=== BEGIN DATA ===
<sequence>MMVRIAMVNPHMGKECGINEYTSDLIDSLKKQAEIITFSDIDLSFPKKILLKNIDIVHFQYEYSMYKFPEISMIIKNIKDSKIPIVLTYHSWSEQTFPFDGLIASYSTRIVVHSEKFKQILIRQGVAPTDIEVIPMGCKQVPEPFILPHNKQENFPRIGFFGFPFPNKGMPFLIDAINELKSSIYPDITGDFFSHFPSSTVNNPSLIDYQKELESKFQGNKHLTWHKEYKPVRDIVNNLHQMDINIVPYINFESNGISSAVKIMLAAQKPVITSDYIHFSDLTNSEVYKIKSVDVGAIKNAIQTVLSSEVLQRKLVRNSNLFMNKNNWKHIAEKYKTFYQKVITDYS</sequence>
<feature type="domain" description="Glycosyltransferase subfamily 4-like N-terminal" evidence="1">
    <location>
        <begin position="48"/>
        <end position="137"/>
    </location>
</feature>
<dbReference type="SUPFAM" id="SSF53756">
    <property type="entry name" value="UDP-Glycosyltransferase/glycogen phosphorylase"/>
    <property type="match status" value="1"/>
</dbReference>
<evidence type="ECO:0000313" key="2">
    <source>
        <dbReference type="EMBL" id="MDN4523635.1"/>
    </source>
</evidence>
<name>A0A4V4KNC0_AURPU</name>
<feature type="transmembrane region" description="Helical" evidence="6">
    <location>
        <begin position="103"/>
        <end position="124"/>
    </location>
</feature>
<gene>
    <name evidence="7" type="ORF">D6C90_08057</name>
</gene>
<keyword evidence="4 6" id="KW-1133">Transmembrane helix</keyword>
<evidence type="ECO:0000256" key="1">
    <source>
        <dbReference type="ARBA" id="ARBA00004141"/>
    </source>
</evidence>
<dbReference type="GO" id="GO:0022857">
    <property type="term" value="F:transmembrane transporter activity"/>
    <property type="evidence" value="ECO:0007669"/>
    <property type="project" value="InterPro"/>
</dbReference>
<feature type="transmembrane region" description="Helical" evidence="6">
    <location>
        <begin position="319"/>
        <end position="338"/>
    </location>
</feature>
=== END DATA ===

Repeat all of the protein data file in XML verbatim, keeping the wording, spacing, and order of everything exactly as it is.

<sequence>MMVRIAMVNPHMGKECGINEYTSDLIDSLKKQAEIITFSDIDLSFPKKILLKNIDIVHFQYEYSMYKFPEISMIIKNIKDSKIPIVLTYHSWSEQTFPFDGLIASYSTRIVVHSEKFKQILIRQGVAPTDIEVIPMGCKQVPEPFILPHNKQENFPRIGFFGFPFPNKGMPFLIDAINELKSSIYPDITGDFFSHFPSSTVNNPSLIDYQKELESKFQGNKHLTWHKEYKPVRDIVNNLHQMDINIVPYINFESNGISSAVKIMLAAQKPVITSDYIHFSDLTNSEVYKIKSVDVGAIKNAIQTVLSSEVLQRKLVRNSNLFMNKNNWKHIAEKYKTFYQKVITDYS</sequence>
<feature type="domain" description="Glycosyltransferase subfamily 4-like N-terminal" evidence="1">
    <location>
        <begin position="48"/>
        <end position="137"/>
    </location>
</feature>
<dbReference type="SUPFAM" id="SSF53756">
    <property type="entry name" value="UDP-Glycosyltransferase/glycogen phosphorylase"/>
    <property type="match status" value="1"/>
</dbReference>
<evidence type="ECO:0000313" key="2">
    <source>
        <dbReference type="EMBL" id="MDN4523635.1"/>
    </source>
</evidence>
<name>A0A4V4KNC0_AURPU</name>
<feature type="transmembrane region" description="Helical" evidence="6">
    <location>
        <begin position="103"/>
        <end position="124"/>
    </location>
</feature>
<gene>
    <name evidence="7" type="ORF">D6C90_08057</name>
</gene>
<keyword evidence="4 6" id="KW-1133">Transmembrane helix</keyword>
<evidence type="ECO:0000256" key="1">
    <source>
        <dbReference type="ARBA" id="ARBA00004141"/>
    </source>
</evidence>
<dbReference type="GO" id="GO:0022857">
    <property type="term" value="F:transmembrane transporter activity"/>
    <property type="evidence" value="ECO:0007669"/>
    <property type="project" value="InterPro"/>
</dbReference>
<feature type="transmembrane region" description="Helical" evidence="6">
    <location>
        <begin position="319"/>
        <end position="338"/>
    </location>
</feature>